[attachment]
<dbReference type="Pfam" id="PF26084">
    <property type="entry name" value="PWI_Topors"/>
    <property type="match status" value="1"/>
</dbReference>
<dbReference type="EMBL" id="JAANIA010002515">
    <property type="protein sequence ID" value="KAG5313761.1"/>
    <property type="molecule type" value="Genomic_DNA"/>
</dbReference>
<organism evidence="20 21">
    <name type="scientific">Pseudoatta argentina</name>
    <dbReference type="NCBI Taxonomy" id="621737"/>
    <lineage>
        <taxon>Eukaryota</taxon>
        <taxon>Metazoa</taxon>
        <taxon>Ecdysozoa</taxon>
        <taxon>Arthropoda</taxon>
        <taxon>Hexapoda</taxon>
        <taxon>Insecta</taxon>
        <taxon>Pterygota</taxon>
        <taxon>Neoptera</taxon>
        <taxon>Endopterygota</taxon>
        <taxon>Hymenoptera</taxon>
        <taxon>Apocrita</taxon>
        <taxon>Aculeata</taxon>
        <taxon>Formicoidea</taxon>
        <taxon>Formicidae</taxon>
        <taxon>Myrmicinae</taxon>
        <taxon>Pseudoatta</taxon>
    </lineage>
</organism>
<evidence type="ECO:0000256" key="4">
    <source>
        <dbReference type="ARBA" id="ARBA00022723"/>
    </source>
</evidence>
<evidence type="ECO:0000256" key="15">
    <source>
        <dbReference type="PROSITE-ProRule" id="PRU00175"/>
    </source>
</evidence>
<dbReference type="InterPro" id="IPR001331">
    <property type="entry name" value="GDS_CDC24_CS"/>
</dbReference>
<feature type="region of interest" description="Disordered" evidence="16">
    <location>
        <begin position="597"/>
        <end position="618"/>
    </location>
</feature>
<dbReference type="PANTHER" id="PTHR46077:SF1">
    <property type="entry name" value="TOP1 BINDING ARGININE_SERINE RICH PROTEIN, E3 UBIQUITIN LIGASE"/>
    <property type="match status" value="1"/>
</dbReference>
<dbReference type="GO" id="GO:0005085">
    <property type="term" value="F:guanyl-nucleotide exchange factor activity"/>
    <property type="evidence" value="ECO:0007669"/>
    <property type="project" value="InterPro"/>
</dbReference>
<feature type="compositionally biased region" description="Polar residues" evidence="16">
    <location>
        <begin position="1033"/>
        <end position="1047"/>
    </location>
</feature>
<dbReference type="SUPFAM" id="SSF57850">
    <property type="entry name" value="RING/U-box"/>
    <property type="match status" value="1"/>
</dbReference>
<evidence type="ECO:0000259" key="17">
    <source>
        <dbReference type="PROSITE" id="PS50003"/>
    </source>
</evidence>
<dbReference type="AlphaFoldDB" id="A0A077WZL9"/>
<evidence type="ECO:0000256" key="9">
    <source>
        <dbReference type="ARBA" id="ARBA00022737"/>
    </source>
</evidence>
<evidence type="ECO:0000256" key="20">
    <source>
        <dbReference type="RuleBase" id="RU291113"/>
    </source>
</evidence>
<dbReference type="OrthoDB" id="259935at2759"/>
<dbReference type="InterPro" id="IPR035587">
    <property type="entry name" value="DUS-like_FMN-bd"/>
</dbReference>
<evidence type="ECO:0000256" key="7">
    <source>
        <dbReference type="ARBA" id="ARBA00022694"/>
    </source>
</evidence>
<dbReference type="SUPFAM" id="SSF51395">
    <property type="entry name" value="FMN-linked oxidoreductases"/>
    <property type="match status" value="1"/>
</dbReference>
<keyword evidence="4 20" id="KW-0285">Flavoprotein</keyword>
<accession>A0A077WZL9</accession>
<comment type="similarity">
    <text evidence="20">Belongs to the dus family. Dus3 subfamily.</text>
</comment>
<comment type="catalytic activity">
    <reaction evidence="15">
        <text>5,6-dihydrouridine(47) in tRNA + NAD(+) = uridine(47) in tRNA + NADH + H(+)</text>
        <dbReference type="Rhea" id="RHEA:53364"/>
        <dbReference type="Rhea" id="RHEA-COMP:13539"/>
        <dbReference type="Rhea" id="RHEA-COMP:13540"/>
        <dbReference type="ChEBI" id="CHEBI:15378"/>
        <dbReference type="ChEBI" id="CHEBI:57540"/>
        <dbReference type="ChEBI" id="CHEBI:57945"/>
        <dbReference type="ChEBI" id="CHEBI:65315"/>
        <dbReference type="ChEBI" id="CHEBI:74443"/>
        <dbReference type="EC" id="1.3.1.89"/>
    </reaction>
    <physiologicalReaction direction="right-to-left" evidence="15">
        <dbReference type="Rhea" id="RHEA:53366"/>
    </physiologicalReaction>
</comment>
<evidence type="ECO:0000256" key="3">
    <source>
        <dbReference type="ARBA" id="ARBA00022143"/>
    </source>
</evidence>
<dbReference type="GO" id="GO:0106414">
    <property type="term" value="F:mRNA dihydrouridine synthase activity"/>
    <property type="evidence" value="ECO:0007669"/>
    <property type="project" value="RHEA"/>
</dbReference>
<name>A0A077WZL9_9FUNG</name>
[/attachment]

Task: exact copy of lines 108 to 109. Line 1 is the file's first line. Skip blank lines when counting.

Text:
        <dbReference type="Rhea" id="RHEA-COMP:13540"/>
        <dbReference type="ChEBI" id="CHEBI:15378"/>